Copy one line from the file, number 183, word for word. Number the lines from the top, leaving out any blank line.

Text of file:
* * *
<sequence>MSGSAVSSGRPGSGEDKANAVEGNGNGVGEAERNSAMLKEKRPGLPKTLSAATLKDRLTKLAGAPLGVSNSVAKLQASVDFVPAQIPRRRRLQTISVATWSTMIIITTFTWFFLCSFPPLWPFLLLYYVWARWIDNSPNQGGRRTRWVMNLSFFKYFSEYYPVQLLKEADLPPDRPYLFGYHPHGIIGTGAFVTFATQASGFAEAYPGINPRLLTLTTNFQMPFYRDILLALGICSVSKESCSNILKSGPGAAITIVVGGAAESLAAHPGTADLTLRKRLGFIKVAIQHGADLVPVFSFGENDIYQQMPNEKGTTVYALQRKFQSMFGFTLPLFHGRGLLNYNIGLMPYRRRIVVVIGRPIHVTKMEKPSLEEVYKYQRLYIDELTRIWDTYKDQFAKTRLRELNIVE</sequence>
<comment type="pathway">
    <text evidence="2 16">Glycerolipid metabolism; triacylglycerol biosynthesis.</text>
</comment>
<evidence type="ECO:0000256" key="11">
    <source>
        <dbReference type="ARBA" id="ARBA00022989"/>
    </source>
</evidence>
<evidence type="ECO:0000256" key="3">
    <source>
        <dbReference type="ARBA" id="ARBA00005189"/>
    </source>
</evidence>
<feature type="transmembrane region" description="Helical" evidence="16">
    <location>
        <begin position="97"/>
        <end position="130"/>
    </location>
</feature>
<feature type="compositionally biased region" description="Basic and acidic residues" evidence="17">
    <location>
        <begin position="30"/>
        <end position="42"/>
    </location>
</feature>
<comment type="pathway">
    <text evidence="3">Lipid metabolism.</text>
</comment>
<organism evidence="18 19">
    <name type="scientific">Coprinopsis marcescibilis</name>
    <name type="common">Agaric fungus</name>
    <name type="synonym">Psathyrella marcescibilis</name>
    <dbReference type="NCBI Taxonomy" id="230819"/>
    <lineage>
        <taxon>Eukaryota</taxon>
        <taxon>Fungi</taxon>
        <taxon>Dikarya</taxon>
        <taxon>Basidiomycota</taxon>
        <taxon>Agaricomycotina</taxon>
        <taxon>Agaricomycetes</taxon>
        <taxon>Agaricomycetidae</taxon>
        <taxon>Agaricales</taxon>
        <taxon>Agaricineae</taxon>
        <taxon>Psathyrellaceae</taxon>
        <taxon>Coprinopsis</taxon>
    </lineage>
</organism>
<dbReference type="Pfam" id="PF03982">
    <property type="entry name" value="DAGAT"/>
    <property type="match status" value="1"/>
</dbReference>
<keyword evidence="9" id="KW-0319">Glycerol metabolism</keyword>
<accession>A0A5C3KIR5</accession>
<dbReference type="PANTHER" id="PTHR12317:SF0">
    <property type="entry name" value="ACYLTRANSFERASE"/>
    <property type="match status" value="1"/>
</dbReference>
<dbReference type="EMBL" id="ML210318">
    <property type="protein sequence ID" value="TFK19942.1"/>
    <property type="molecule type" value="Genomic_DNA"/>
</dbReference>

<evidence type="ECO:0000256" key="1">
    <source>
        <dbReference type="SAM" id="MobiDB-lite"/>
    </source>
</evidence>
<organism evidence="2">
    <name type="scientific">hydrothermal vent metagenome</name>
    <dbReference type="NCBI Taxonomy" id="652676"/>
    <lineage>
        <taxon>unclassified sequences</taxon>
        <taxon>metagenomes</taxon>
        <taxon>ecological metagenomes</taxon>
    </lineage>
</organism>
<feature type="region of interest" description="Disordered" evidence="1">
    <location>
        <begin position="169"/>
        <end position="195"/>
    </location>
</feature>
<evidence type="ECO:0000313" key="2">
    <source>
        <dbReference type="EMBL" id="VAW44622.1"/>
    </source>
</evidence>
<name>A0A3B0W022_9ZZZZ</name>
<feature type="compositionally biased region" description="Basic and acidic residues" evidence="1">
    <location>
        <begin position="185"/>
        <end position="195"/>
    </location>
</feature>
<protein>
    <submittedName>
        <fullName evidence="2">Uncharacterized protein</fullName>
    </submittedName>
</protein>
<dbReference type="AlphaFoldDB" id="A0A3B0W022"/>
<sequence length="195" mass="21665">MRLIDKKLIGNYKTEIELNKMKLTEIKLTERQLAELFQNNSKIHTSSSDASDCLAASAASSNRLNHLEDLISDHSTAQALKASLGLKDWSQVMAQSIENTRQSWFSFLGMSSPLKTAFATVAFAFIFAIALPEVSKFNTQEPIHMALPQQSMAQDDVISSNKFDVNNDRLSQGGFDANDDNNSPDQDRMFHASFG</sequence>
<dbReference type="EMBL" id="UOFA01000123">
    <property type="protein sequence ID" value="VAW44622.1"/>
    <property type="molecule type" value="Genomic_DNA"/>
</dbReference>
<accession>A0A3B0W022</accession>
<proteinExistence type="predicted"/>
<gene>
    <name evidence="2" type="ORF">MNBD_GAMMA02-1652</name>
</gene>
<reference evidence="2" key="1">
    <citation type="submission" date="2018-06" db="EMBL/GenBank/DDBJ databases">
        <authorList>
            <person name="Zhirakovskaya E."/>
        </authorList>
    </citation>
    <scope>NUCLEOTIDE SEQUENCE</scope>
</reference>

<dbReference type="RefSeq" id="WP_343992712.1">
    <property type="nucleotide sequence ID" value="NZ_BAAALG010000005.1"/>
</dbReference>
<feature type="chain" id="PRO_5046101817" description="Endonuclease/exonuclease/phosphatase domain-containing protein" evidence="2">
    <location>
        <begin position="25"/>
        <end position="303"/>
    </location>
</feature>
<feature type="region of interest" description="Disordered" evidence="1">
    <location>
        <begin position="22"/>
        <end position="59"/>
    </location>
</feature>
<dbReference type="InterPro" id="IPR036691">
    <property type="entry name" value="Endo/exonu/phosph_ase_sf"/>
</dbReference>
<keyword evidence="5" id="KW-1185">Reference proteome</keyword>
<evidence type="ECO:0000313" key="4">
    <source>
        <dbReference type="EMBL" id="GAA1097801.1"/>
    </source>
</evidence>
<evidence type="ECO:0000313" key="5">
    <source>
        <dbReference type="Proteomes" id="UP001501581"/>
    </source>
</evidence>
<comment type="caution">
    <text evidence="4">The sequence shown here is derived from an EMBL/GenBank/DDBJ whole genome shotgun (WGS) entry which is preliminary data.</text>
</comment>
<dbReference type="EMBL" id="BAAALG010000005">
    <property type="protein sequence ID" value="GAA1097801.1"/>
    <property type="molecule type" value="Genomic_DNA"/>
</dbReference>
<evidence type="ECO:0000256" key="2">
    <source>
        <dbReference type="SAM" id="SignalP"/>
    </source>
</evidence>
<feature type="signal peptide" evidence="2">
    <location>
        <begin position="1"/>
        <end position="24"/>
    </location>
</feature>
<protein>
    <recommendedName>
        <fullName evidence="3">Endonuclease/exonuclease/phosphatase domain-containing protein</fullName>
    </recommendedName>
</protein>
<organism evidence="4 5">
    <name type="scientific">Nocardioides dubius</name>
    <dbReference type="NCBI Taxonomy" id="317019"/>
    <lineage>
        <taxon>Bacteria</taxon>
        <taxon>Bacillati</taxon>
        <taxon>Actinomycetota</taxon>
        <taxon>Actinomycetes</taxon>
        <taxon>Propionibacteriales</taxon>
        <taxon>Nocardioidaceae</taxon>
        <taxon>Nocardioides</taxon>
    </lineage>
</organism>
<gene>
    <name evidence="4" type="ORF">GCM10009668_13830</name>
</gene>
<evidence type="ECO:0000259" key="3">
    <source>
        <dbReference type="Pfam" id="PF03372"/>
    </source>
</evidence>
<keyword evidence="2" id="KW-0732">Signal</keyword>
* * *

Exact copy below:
</organism>